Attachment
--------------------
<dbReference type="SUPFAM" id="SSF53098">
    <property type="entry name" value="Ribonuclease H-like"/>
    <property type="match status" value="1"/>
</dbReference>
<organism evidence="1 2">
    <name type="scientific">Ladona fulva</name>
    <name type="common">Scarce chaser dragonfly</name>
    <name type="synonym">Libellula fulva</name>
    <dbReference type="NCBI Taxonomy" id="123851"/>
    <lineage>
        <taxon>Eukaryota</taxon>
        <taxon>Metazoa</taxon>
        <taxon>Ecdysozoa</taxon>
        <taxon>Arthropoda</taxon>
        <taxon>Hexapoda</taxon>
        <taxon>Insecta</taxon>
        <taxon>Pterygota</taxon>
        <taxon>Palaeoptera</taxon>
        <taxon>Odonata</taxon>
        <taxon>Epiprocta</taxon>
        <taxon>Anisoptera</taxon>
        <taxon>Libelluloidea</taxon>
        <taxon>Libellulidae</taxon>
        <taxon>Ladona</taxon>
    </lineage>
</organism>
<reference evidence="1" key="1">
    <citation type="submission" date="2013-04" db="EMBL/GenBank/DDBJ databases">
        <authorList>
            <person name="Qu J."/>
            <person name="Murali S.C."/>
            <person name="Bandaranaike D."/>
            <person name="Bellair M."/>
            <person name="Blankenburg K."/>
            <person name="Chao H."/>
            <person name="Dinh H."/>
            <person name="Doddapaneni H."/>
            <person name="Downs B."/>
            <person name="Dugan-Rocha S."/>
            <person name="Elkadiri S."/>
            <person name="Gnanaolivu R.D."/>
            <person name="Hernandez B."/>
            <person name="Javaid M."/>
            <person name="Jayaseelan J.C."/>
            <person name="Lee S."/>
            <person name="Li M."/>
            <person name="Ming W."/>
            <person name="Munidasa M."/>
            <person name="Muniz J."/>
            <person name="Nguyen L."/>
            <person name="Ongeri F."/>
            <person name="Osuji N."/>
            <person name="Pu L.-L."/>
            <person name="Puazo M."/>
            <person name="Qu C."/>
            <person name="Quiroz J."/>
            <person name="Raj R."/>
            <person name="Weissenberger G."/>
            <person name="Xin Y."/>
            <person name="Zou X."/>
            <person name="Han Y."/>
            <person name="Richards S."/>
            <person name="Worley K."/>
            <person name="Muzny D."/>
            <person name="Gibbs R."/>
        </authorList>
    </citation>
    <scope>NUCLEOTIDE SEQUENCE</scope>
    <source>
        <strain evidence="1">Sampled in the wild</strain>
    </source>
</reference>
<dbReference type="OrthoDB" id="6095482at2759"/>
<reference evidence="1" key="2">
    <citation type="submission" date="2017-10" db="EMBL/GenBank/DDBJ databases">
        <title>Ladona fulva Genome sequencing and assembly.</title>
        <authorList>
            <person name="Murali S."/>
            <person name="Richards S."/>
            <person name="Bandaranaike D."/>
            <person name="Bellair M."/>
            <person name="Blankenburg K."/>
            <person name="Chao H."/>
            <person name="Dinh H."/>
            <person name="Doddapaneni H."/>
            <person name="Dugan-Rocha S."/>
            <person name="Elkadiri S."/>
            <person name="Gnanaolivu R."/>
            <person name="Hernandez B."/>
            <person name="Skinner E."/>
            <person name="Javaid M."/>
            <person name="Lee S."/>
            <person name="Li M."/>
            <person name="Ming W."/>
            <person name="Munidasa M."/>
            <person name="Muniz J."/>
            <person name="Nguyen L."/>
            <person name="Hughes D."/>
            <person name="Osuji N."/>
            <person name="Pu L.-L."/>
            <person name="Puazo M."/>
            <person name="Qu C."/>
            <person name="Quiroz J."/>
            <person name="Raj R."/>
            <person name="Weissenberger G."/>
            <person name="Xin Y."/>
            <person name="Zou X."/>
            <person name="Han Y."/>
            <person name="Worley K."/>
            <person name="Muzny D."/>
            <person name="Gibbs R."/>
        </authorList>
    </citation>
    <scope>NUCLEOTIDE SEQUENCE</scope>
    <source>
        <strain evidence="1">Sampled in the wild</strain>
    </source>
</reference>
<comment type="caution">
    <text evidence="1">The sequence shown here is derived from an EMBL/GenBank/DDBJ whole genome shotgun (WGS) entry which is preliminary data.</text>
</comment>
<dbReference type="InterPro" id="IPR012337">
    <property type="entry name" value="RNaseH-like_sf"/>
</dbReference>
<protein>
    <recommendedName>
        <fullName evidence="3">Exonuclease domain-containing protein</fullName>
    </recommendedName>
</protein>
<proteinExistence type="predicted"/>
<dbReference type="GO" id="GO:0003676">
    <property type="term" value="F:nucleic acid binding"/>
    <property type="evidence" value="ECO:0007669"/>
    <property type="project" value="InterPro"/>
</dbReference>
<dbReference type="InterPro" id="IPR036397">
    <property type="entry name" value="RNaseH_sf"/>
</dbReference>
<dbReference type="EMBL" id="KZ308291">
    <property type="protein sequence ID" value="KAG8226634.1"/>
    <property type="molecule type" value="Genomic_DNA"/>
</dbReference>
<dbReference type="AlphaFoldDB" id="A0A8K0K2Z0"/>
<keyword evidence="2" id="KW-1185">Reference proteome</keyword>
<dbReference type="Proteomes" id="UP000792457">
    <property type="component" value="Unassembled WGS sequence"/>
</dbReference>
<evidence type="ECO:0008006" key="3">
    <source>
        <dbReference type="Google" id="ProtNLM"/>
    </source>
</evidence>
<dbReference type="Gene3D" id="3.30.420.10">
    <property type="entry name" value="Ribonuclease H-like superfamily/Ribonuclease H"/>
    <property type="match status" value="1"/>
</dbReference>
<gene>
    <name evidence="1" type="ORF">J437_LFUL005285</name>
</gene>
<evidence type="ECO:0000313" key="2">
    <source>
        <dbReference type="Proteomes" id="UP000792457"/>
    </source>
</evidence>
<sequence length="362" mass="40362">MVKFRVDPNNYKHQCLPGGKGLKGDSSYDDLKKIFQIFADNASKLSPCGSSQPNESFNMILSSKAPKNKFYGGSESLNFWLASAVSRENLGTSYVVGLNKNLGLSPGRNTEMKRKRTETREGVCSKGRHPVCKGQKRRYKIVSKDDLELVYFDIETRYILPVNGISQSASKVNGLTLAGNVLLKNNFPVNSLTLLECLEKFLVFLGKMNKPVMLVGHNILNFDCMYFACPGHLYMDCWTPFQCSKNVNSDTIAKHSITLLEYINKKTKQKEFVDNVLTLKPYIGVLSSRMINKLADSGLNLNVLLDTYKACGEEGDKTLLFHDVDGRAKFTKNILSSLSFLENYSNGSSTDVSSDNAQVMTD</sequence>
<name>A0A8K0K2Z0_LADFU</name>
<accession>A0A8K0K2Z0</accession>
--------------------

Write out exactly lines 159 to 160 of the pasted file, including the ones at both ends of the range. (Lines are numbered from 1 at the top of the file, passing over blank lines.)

</gene>
<evidence type="ECO:0000313" key="2">